• I think I've found the new link, and updated it above, but one needs to login now. Feb 12 '16 at 19:04
• Haswell only has one shuffle unit, but Nehalem through IvB have two, for a shuffle throughput of one per 0.5c. (agner.org/optimize). E5-xxxx v2 is IvyBridge, though, so maybe that's not it. Unless you were running this with multiple threads, IDK why you even mention the core count when comparing the laptop to the Xeon. Feb 13 '16 at 19:39

Consider this 4x4 transpose.

``````struct MATRIX {
union {
float  f[4][4];
__m128 m[4];
__m256 n[2];
};
};
MATRIX myTranspose(MATRIX in) {

// This takes 15 assembler instructions (compile not inline),
// and is faster than XMTranspose
// Comes in like this  1  2  3  4  5  6  7  8
//                     9 10 11 12 13 14 15 16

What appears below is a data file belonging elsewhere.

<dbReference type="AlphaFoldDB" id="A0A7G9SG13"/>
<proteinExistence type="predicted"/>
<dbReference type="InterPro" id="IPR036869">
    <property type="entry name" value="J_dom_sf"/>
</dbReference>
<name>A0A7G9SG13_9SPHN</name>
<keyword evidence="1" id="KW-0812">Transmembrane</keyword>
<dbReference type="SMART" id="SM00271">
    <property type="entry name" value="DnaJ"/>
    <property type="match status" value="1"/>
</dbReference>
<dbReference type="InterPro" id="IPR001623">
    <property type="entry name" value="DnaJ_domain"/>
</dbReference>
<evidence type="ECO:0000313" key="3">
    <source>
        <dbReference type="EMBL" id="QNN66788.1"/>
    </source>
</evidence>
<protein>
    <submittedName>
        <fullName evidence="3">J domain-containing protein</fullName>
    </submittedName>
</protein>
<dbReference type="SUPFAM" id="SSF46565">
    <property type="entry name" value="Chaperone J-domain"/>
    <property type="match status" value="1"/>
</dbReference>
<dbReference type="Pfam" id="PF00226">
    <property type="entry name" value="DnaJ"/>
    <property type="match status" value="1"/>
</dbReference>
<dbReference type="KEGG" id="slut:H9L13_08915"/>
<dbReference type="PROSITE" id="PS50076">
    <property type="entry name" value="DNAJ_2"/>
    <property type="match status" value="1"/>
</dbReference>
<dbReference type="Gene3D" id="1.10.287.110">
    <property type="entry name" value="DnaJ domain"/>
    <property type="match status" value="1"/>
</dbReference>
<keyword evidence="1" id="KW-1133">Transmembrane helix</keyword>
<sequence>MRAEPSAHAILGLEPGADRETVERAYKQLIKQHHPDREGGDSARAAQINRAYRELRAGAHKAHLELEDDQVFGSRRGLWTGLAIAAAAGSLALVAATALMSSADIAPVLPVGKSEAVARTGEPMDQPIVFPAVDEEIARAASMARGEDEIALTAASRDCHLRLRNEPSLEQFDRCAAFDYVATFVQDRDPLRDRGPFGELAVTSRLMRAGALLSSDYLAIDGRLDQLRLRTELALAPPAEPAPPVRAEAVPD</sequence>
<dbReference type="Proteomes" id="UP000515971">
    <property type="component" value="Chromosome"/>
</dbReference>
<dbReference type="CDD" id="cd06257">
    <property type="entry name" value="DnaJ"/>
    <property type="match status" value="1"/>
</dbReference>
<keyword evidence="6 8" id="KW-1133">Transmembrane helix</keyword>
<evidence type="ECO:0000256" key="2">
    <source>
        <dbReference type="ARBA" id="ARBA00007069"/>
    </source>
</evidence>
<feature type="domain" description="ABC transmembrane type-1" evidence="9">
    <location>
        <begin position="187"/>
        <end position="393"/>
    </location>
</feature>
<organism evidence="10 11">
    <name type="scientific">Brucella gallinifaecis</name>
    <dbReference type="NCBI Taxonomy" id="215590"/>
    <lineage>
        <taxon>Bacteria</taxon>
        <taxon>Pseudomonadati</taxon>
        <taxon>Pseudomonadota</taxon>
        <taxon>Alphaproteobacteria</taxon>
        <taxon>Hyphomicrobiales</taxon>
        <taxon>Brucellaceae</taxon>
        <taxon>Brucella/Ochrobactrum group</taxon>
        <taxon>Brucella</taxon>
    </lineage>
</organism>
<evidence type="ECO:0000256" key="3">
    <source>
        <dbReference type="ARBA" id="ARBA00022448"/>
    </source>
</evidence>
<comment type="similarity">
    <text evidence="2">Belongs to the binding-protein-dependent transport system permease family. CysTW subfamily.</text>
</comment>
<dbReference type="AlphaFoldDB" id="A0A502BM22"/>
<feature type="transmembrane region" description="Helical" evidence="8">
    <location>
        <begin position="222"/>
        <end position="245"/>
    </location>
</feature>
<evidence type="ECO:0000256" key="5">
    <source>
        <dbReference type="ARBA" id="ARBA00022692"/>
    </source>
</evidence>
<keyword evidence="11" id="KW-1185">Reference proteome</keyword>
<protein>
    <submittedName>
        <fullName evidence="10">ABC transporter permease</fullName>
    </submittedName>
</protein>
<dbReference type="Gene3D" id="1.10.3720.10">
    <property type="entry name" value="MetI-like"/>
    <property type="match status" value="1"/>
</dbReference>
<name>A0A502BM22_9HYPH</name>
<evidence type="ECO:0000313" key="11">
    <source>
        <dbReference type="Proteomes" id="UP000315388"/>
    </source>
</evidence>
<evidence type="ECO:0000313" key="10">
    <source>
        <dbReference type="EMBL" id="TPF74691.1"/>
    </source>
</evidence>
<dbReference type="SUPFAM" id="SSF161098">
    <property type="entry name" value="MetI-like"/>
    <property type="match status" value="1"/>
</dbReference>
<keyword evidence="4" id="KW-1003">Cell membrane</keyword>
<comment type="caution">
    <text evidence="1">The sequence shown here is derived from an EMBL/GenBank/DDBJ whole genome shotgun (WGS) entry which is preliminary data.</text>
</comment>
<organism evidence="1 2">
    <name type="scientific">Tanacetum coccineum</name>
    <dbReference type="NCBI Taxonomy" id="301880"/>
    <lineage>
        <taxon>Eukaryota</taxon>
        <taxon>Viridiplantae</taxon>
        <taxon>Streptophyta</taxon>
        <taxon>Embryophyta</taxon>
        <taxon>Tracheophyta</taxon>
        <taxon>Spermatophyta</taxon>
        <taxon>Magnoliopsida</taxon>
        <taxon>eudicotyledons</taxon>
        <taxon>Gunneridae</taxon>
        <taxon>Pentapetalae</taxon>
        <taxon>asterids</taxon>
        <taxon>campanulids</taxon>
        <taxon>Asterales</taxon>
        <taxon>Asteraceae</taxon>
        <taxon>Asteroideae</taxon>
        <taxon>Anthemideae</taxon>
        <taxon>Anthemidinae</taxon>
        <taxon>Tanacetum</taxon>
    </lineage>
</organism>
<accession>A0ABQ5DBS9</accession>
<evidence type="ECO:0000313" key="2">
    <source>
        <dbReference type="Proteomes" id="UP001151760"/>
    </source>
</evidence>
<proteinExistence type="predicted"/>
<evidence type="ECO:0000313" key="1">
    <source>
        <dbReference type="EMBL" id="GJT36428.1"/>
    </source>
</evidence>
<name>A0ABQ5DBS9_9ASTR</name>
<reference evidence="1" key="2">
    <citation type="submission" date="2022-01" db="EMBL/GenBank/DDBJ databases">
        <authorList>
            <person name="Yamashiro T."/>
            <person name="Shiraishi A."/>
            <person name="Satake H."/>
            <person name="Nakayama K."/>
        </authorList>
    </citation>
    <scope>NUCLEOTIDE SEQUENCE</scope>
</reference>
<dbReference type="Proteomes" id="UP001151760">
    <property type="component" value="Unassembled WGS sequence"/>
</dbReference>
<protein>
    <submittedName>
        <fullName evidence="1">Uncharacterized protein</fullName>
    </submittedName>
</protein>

//
// Want the result     1  5  9 13  2  6 10 14
//                     3  7 11 15  4  8 12 16

__m256 t0, t1, t2, t3, t4, t5, n0, n1;
MATRIX result;

n0 = in.n[0];                                               // n0 =  1,  2,  3,  4,  5,  6,  7,  8
n1 = in.n[1];                                               // n1 =  9, 10, 11, 12, 13, 14, 15, 16
t0 = _mm256_unpacklo_ps(n0, n1);                            // t0 =  1,  9,  2, 10,  5, 13,  6, 14
t1 = _mm256_unpackhi_ps(n0, n1);                            // t1 =  3, 11,  4, 12,  7, 15,  8, 16

t2 = _mm256_permute2f128_ps(t0, t1, 0x20);                  // t2 =  1,  9,  2, 10,  3, 11,  4, 12
t3 = _mm256_permute2f128_ps(t0, t1, 0x31);                  // t3 =  5, 13,  6, 14,  7, 15,  8, 16

t4 = _mm256_unpacklo_ps(t2, t3);                            // t2 =  1,  5,  9, 13,  3,  7, 11, 15
t5 = _mm256_unpackhi_ps(t2, t3);                            // t3 =  2,  6, 10, 14,  4,  8, 12, 16

result.n[0] = _mm256_permute2f128_ps(t4, t5, 0x20);         // t6 =  1,  5,  9, 13,  2,  6, 10, 14
result.n[1] = _mm256_permute2f128_ps(t4, t5, 0x31);         // t7 =  3,  7, 11, 15,  4,  8, 12, 16
return result;
}
``````
• `__m128 xmm[4];` `__m256 ymm[2]` would be more obvious names. But that union is a pretty ugly hack that can easily compile to inefficient code if you misuse it. Apr 10 '18 at 8:30